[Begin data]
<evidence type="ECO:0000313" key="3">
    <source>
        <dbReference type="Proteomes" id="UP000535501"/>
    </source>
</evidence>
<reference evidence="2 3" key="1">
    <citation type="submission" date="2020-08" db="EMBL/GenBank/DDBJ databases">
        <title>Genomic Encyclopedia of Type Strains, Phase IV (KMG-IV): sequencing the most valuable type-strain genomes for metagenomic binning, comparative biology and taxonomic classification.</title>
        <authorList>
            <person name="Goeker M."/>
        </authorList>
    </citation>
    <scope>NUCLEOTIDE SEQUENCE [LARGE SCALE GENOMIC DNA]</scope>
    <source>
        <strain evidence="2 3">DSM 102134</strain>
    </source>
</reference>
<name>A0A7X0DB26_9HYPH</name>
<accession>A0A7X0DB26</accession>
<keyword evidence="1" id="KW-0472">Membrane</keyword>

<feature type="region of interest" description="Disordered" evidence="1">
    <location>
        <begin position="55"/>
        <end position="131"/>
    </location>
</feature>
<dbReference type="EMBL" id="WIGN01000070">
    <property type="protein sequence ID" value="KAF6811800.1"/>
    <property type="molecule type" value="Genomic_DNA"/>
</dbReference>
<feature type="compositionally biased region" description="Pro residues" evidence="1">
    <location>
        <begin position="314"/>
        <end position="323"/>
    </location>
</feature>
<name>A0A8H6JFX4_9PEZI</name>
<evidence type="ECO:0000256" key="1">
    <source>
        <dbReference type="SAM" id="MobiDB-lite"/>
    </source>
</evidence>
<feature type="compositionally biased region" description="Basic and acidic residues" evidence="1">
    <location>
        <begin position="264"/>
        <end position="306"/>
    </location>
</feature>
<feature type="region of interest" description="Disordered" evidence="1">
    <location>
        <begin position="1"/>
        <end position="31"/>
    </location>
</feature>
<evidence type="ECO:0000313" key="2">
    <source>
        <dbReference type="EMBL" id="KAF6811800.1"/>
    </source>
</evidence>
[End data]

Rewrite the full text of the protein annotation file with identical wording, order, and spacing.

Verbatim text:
<evidence type="ECO:0000313" key="3">
    <source>
        <dbReference type="Proteomes" id="UP000535501"/>
    </source>
</evidence>
<reference evidence="2 3" key="1">
    <citation type="submission" date="2020-08" db="EMBL/GenBank/DDBJ databases">
        <title>Genomic Encyclopedia of Type Strains, Phase IV (KMG-IV): sequencing the most valuable type-strain genomes for metagenomic binning, comparative biology and taxonomic classification.</title>
        <authorList>
            <person name="Goeker M."/>
        </authorList>
    </citation>
    <scope>NUCLEOTIDE SEQUENCE [LARGE SCALE GENOMIC DNA]</scope>
    <source>
        <strain evidence="2 3">DSM 102134</strain>
    </source>
</reference>
<name>A0A7X0DB26_9HYPH</name>
<accession>A0A7X0DB26</accession>
<keyword evidence="1" id="KW-0472">Membrane</keyword>

<feature type="region of interest" description="Disordered" evidence="1">
    <location>
        <begin position="55"/>
        <end position="131"/>
    </location>
</feature>
<dbReference type="EMBL" id="WIGN01000070">
    <property type="protein sequence ID" value="KAF6811800.1"/>
    <property type="molecule type" value="Genomic_DNA"/>
</dbReference>
<feature type="compositionally biased region" description="Pro residues" evidence="1">
    <location>
        <begin position="314"/>
        <end position="323"/>
    </location>
</feature>
<name>A0A8H6JFX4_9PEZI</name>
<evidence type="ECO:0000256" key="1">
    <source>
        <dbReference type="SAM" id="MobiDB-lite"/>
    </source>
</evidence>
<feature type="compositionally biased region" description="Basic and acidic residues" evidence="1">
    <location>
        <begin position="264"/>
        <end position="306"/>
    </location>
</feature>
<feature type="region of interest" description="Disordered" evidence="1">
    <location>
        <begin position="1"/>
        <end position="31"/>
    </location>
</feature>
<evidence type="ECO:0000313" key="2">
    <source>
        <dbReference type="EMBL" id="KAF6811800.1"/>
    </source>
</evidence>